Rise of religious intolerance in the sub-continent

There has been a disturbing rise of a virulent strain of Hindu extremism in India, similar to the Muslim extremism we have seen in neighboring Pakistan and Bangladesh and to Buddhist intolerance in Sri Lanka. In India, one form that this has taken is attacking those who eat beef, which observant Hindus do not do due to the cow having been raised to almost sacred status.
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Singapore jails teenager for wounding religious feelings

Singapore is a weird country. It is technologically advanced, very modern society, boasting one of the highest standards of living and education and literacy in the world. And yet, when it comes to basic civil liberties, it is atrocious, criminalizing all manner of speech and behavior that would not raise an eyebrow in other countries that are similar to it. It has (or at least used to have) laws regulating the length of hair that men can have, massively punishing littering, and other things that it feels are not conducive of good order.
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How to go from deism to your particular religion in eight easy steps

As I wrote in an earlier post on deism, theism and atheism, genuine deists are rarely to be found these days. Deism requires people to not affiliate themselves with any particular manifestation of religion. While sophisticated religious apologists these days will often use deistic arguments because they are the most intellectually defensible, these people are also usually affiliated with this or that particular religion and thus have to somehow make the transition from deism to theism.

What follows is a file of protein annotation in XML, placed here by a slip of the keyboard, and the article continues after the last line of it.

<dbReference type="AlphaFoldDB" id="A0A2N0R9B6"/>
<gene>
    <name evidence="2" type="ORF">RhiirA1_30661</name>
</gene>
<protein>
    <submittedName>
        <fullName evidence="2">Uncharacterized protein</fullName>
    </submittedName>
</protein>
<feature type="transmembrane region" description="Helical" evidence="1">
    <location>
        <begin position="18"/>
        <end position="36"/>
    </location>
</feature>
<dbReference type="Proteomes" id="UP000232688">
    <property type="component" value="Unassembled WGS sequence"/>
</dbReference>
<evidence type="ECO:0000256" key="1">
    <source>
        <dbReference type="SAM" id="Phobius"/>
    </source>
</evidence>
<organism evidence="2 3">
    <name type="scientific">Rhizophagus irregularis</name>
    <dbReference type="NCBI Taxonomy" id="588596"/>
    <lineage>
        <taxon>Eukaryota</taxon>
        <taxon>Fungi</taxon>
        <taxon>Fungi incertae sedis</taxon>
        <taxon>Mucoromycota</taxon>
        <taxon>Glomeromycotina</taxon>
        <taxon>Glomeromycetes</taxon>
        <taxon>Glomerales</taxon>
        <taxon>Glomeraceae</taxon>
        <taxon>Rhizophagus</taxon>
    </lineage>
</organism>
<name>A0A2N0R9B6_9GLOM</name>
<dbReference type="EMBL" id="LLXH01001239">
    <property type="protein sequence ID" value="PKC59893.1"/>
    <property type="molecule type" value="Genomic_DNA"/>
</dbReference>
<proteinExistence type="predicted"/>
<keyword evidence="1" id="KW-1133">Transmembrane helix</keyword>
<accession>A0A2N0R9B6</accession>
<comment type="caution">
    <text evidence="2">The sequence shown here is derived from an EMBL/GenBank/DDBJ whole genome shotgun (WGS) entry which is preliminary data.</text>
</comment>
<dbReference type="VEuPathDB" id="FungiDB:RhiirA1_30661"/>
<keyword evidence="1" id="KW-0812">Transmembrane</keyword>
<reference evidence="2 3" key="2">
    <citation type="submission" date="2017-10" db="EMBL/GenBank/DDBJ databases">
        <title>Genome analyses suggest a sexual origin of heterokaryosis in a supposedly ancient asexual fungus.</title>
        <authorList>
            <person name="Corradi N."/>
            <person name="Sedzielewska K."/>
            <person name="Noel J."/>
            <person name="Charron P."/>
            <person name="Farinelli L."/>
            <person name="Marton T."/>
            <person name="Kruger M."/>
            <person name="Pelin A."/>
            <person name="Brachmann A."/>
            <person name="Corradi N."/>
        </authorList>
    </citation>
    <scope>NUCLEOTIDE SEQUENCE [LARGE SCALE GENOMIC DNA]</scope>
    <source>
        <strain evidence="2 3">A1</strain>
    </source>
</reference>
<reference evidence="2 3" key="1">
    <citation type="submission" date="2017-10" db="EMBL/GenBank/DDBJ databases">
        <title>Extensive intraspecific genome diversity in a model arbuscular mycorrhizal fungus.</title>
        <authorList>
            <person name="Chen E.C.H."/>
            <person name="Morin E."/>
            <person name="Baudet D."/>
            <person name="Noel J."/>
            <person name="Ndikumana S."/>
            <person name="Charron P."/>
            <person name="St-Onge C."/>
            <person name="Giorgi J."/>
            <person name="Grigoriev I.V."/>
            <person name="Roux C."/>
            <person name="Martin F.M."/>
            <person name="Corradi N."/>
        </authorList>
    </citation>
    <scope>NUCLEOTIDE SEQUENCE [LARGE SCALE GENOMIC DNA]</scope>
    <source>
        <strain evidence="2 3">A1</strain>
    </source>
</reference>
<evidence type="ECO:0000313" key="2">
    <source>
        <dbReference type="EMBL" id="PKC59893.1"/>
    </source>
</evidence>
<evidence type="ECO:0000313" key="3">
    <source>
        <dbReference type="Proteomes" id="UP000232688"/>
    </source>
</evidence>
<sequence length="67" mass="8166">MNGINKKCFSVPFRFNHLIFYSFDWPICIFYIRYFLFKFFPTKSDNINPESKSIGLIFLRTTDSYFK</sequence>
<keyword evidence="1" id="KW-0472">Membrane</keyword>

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The coming of age of the atheist movement

(This is the text of the talk that I gave to the Sunday Assembly yesterday. These Assemblies are monthly gatherings of generally secular people who meet for fellowship and to engage in activities to further social good.)

When Mark passed on the invitation to me to be the speaker at this second anniversary of the Sunday Assembly, I was honored, just as I was to be asked to speak at the inaugural event. But I was also surprised that two years had passed by so fast! The Sunday Assembly has reached the toddler stage in just the blink of an eye and has reached the stage of throwing things around.

That sense of the growth and evolution of the Sunday Assembly is what made me think about what I would talk about and why I chose ‘the coming of age of the atheist movement’ as my theme for today’s (dare I say it?) sermon. As a former ordained lay minister in the Methodist church I am used to giving long sermons but don’t worry, I will not subject you to the half-hour or more diatribes that are common in that church.
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Curious views on astrology

Usually what we see in the news are stories about how local communities are riddled with superstitions and oppose efforts to combat popular form of it. Hence I was intrigued by this story about the opposition to a woman who wanted to teach a course on astrology in the town of Canyonville, Oregon. It turns out that there is a local ordinance dating back to 1982 that “prohibits fortunetelling, astrology, phrenology, palmistry, clairvoyance, mesmerism and spiritualism”.
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Thin versus thick theism

When writing about religion, I encounter a problem in describing the various forms of it. One form consists of that favored by theologians and sophisticated religious apologists who move in academic circles where they encounter deep critiques of religion. They usually speak in abstract terms about god, as a first cause, a prime mover, and so on. They do not anthropomorphize god by ascribing human passions and qualities to their deity. The second type of description is by those who see god as much like a human except that their deity also possesses superhuman attributes and is perfect in every way. Their deity intervenes in the world in response to prayers and can override the laws of nature in order to do so.
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